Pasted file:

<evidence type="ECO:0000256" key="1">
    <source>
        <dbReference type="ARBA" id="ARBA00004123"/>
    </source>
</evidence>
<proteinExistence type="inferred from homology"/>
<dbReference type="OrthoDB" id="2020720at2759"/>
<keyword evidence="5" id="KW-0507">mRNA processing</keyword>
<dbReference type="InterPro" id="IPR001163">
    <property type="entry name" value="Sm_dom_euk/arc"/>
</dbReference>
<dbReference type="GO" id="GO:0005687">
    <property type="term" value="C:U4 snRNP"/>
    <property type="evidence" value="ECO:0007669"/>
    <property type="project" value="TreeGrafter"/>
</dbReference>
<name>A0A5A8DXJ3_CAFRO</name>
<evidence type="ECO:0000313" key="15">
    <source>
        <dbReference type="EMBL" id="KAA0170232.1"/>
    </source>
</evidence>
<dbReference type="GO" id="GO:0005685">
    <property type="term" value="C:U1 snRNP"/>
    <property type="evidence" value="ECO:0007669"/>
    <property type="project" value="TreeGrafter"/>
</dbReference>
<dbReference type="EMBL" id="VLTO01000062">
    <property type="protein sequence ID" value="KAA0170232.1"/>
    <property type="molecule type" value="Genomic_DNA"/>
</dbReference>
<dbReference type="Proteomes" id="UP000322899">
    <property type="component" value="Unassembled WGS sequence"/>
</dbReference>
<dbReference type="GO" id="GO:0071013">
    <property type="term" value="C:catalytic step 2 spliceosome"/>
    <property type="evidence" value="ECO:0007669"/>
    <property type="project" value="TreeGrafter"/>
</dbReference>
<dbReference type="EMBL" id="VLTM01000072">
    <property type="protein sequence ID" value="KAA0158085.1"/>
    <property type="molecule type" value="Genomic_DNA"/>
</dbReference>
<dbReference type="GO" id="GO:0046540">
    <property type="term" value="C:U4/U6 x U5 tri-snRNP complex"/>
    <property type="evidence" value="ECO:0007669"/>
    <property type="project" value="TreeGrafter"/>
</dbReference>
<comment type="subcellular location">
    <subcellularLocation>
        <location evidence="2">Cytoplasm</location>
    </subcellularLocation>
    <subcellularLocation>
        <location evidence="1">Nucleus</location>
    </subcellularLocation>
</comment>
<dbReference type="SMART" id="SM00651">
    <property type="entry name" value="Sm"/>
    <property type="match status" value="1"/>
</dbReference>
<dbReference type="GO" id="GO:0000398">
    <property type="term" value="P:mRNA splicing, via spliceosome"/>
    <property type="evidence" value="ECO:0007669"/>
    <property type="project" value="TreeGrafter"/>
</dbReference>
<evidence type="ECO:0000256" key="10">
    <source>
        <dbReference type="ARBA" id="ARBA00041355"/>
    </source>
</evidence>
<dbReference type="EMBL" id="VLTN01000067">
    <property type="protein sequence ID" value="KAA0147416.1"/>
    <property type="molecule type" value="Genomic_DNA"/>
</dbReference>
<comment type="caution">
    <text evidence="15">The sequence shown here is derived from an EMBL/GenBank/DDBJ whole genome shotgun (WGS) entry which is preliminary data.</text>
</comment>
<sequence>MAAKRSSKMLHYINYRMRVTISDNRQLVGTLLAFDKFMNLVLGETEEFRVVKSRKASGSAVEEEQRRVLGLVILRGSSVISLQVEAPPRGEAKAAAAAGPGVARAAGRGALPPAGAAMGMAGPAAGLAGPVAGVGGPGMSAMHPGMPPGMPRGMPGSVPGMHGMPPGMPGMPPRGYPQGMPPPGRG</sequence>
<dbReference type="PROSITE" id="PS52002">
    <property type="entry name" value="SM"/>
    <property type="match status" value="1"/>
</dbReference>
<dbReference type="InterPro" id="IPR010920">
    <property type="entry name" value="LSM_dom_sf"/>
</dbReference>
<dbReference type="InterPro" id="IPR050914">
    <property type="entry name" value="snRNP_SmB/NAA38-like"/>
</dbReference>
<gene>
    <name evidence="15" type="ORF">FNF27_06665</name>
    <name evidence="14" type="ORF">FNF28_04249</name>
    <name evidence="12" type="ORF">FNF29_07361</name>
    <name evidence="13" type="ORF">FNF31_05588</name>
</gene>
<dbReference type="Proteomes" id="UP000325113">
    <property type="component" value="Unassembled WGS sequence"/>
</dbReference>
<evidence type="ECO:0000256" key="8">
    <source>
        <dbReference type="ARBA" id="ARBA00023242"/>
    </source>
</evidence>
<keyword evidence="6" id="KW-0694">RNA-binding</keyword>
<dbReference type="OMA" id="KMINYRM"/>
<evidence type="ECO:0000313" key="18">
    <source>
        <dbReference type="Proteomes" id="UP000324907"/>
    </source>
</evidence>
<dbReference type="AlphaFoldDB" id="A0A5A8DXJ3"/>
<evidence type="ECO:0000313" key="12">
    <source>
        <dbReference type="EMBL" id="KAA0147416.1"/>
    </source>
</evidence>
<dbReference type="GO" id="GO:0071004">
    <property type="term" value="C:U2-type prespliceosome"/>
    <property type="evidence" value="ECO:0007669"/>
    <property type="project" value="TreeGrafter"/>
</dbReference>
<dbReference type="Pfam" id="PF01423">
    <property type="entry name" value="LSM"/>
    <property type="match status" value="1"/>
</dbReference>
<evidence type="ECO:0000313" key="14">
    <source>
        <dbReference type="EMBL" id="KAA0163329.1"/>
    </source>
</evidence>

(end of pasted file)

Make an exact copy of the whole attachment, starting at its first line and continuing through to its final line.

<evidence type="ECO:0000256" key="1">
    <source>
        <dbReference type="ARBA" id="ARBA00004123"/>
    </source>
</evidence>
<proteinExistence type="inferred from homology"/>
<dbReference type="OrthoDB" id="2020720at2759"/>
<keyword evidence="5" id="KW-0507">mRNA processing</keyword>
<dbReference type="InterPro" id="IPR001163">
    <property type="entry name" value="Sm_dom_euk/arc"/>
</dbReference>
<dbReference type="GO" id="GO:0005687">
    <property type="term" value="C:U4 snRNP"/>
    <property type="evidence" value="ECO:0007669"/>
    <property type="project" value="TreeGrafter"/>
</dbReference>
<name>A0A5A8DXJ3_CAFRO</name>
<evidence type="ECO:0000313" key="15">
    <source>
        <dbReference type="EMBL" id="KAA0170232.1"/>
    </source>
</evidence>
<dbReference type="GO" id="GO:0005685">
    <property type="term" value="C:U1 snRNP"/>
    <property type="evidence" value="ECO:0007669"/>
    <property type="project" value="TreeGrafter"/>
</dbReference>
<dbReference type="EMBL" id="VLTO01000062">
    <property type="protein sequence ID" value="KAA0170232.1"/>
    <property type="molecule type" value="Genomic_DNA"/>
</dbReference>
<dbReference type="Proteomes" id="UP000322899">
    <property type="component" value="Unassembled WGS sequence"/>
</dbReference>
<dbReference type="GO" id="GO:0071013">
    <property type="term" value="C:catalytic step 2 spliceosome"/>
    <property type="evidence" value="ECO:0007669"/>
    <property type="project" value="TreeGrafter"/>
</dbReference>
<dbReference type="EMBL" id="VLTM01000072">
    <property type="protein sequence ID" value="KAA0158085.1"/>
    <property type="molecule type" value="Genomic_DNA"/>
</dbReference>
<dbReference type="GO" id="GO:0046540">
    <property type="term" value="C:U4/U6 x U5 tri-snRNP complex"/>
    <property type="evidence" value="ECO:0007669"/>
    <property type="project" value="TreeGrafter"/>
</dbReference>
<comment type="subcellular location">
    <subcellularLocation>
        <location evidence="2">Cytoplasm</location>
    </subcellularLocation>
    <subcellularLocation>
        <location evidence="1">Nucleus</location>
    </subcellularLocation>
</comment>
<dbReference type="SMART" id="SM00651">
    <property type="entry name" value="Sm"/>
    <property type="match status" value="1"/>
</dbReference>
<dbReference type="GO" id="GO:0000398">
    <property type="term" value="P:mRNA splicing, via spliceosome"/>
    <property type="evidence" value="ECO:0007669"/>
    <property type="project" value="TreeGrafter"/>
</dbReference>
<evidence type="ECO:0000256" key="10">
    <source>
        <dbReference type="ARBA" id="ARBA00041355"/>
    </source>
</evidence>
<dbReference type="EMBL" id="VLTN01000067">
    <property type="protein sequence ID" value="KAA0147416.1"/>
    <property type="molecule type" value="Genomic_DNA"/>
</dbReference>
<comment type="caution">
    <text evidence="15">The sequence shown here is derived from an EMBL/GenBank/DDBJ whole genome shotgun (WGS) entry which is preliminary data.</text>
</comment>
<sequence>MAAKRSSKMLHYINYRMRVTISDNRQLVGTLLAFDKFMNLVLGETEEFRVVKSRKASGSAVEEEQRRVLGLVILRGSSVISLQVEAPPRGEAKAAAAAGPGVARAAGRGALPPAGAAMGMAGPAAGLAGPVAGVGGPGMSAMHPGMPPGMPRGMPGSVPGMHGMPPGMPGMPPRGYPQGMPPPGRG</sequence>
<dbReference type="PROSITE" id="PS52002">
    <property type="entry name" value="SM"/>
    <property type="match status" value="1"/>
</dbReference>
<dbReference type="InterPro" id="IPR010920">
    <property type="entry name" value="LSM_dom_sf"/>
</dbReference>
<dbReference type="InterPro" id="IPR050914">
    <property type="entry name" value="snRNP_SmB/NAA38-like"/>
</dbReference>
<gene>
    <name evidence="15" type="ORF">FNF27_06665</name>
    <name evidence="14" type="ORF">FNF28_04249</name>
    <name evidence="12" type="ORF">FNF29_07361</name>
    <name evidence="13" type="ORF">FNF31_05588</name>
</gene>
<dbReference type="Proteomes" id="UP000325113">
    <property type="component" value="Unassembled WGS sequence"/>
</dbReference>
<evidence type="ECO:0000256" key="8">
    <source>
        <dbReference type="ARBA" id="ARBA00023242"/>
    </source>
</evidence>
<keyword evidence="6" id="KW-0694">RNA-binding</keyword>
<dbReference type="OMA" id="KMINYRM"/>
<evidence type="ECO:0000313" key="18">
    <source>
        <dbReference type="Proteomes" id="UP000324907"/>
    </source>
</evidence>
<dbReference type="AlphaFoldDB" id="A0A5A8DXJ3"/>
<evidence type="ECO:0000313" key="12">
    <source>
        <dbReference type="EMBL" id="KAA0147416.1"/>
    </source>
</evidence>
<dbReference type="GO" id="GO:0071004">
    <property type="term" value="C:U2-type prespliceosome"/>
    <property type="evidence" value="ECO:0007669"/>
    <property type="project" value="TreeGrafter"/>
</dbReference>
<dbReference type="Pfam" id="PF01423">
    <property type="entry name" value="LSM"/>
    <property type="match status" value="1"/>
</dbReference>
<evidence type="ECO:0000313" key="14">
    <source>
        <dbReference type="EMBL" id="KAA0163329.1"/>
    </source>
</evidence>